KC Space Pirates

Thanks for the update Brian.  I voted for the “The Really, Really Mean Minnow” and I’m glad to know that it was at least considered… ?

And, really and truly, there will be an announcement about the date of the Space Elevator Games coming out ‘Real Soon Now’.  No, really, truly, really, I mean it, really…

This could work for a Space Elevator too…

An interesting article appeared today on entitled “More ‘Star Trek’ than ‘Snuggie’: Student Design to Protect Lunar Outpost from Dangerous Radiation“.  It seems that “…a group of students at North Carolina State University has developed a “blanket” of sorts that covers lunar outposts – the astronauts ‘ living quarters – to provide astronauts protection against radiation while also generating and storing power.

Something like this ‘blanket’, if truly feasible, could work for a Space Elevator too:

“The “lunar texshield” is made from a lightweight polymer material that has a layer of radiation shielding that deflects or absorbs the radiation so astronauts are only exposed to a safe amount. The outermost surface of the shield includes a layer of solar cells to generate electricity, backed up by layers of radiation-absorbing materials. The advantages of the materials used in the design include flexibility, large surface area, ease of transportation, ease of construction and the ability to have multiple layers of independent functional fabrics.”

The students present their findings at the 2009 RASC-AL forum in Cocoa Beach.

(Picture of Linus from here)

Dr. Bryan Laubscher appears on The Space Show

I missed this one…

Last Monday, Dr. Bryan Laubscher appeared on David Livingston’s The Space Show.  Bryan and David discussed the state of Space Elevator ‘affairs’ and the upcoming Space Elevator Conference (Aug 13-16).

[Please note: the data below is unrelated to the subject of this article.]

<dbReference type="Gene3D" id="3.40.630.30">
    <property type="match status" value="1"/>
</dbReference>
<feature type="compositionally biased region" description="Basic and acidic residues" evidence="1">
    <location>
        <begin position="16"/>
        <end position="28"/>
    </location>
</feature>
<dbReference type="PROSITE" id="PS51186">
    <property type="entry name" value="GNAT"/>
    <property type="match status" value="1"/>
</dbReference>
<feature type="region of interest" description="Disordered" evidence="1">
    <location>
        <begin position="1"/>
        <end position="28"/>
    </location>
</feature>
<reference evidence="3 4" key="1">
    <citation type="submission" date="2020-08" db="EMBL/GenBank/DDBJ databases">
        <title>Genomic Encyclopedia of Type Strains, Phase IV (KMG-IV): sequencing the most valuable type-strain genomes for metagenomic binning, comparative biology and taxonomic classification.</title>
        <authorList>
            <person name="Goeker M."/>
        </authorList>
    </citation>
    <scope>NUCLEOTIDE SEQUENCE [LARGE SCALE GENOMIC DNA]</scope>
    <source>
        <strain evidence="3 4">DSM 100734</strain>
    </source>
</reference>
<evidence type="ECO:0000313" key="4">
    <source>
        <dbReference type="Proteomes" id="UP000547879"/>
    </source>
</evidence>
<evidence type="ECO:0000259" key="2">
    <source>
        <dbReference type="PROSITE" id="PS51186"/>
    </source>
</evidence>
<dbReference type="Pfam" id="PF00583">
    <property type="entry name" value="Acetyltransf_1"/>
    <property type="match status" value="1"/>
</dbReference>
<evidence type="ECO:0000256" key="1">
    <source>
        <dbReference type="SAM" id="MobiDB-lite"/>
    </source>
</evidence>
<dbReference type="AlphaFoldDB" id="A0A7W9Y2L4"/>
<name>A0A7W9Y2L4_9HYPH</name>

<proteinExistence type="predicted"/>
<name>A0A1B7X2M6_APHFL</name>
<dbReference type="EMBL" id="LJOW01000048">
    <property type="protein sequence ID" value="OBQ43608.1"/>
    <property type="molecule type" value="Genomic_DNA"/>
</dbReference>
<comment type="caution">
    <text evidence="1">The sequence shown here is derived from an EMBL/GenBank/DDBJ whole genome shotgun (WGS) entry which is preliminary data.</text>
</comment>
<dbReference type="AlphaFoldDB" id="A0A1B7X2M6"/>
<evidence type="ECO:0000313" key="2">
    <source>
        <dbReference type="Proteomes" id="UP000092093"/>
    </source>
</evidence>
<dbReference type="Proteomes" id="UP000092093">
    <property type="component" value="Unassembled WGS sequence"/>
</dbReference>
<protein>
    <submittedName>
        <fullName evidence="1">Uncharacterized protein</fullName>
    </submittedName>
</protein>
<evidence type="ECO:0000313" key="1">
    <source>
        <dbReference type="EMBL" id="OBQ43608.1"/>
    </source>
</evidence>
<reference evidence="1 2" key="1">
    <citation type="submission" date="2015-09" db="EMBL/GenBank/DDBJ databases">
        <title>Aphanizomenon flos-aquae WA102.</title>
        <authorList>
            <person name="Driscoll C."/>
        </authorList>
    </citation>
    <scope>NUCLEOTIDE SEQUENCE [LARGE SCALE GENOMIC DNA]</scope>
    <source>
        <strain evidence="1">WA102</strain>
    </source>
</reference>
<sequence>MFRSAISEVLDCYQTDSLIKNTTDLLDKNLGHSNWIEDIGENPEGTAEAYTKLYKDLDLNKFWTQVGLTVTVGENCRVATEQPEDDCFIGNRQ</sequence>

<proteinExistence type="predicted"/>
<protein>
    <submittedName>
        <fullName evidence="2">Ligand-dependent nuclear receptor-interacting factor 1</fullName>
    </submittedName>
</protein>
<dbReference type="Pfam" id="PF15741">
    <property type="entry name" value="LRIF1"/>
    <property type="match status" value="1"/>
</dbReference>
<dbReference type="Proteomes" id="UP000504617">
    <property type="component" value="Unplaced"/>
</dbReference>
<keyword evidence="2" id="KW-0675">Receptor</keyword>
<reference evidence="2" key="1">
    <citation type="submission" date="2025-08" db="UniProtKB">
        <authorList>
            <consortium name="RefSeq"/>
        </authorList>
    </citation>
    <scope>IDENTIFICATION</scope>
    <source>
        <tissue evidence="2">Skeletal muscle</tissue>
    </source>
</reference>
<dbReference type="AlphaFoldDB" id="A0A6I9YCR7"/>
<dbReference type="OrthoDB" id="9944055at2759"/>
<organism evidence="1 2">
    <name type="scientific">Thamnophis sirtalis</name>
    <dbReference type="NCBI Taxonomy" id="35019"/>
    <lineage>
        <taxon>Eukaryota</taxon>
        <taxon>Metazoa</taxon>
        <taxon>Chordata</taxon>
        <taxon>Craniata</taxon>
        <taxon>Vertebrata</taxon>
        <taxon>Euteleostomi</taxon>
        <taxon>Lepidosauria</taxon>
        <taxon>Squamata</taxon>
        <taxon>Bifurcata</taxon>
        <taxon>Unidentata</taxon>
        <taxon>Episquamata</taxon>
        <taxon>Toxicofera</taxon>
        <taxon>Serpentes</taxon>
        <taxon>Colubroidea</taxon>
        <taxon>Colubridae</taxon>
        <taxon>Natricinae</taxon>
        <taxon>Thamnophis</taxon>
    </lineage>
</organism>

Dr. Laubscher’s bio:

Bryan E. Laubscher received his Ph.D. in physics in 1994 from the University of New Mexico with a concentration in astrophysics. In 2008 Bryan left Los Alamos National Laboratory to pursue new adventures in the Redmond, WA where he and his wife now live. In 2006 Bryan spent a year on Entrepreneurial Leave to Seattle. There he started a company to develop the strongest materials ever created. These materials are based upon carbon nanotubes – the strongest structures known in nature and the first material identified with sufficient strength-to-weight properties to build a space elevator. At LANL he is was a project leader and has worked in various capacities for 17 years. His past projects include LANL’s portion of the Sloan Digital Sky Survey , Magdalena Ridge Observatory and a project developing concepts and technologies for space situational awareness. Over the years Bryan has participated in research in astronomy, lidar, non-linear optics, space mission design, space-borne instrumentation design and construction, spacecraft design, novel electromagnetic detection concepts and technologies, detector/receiver system development, spectrometer development, interferometry and participated in many field experiments. Bryan led space elevator development at LANL until going on entrepreneurial leave in late 2005.

And, thanks to the miracle of podcasting, none of us missed the show (though we did miss a chance to call in and ask Dr. Laubscher questions).  Click here to listen to the show or visit The Space Show’s website.

Why you should join ISEC – Part 4

In the 4th installment of this series, Ed Gray, the head of ISEC’s Business Pillar, tells why he thinks everyone who wants to see a Space Elevator built should join ISEC:

ISEC is the team that will be known in the future for catalyzing the scientific, outreach, legal and business work that give the Space Elevator to the world.  If it seems like Sci-Fi or magic, just think of the iPhone, social networking, remote surgery and other mainstays of our lives – a few decades ago.  All would have been considered magic, but they emerged through, creative thinking, experimentation, debate, audacity and through the teamwork of experts from many disciplines and from many parts of the world.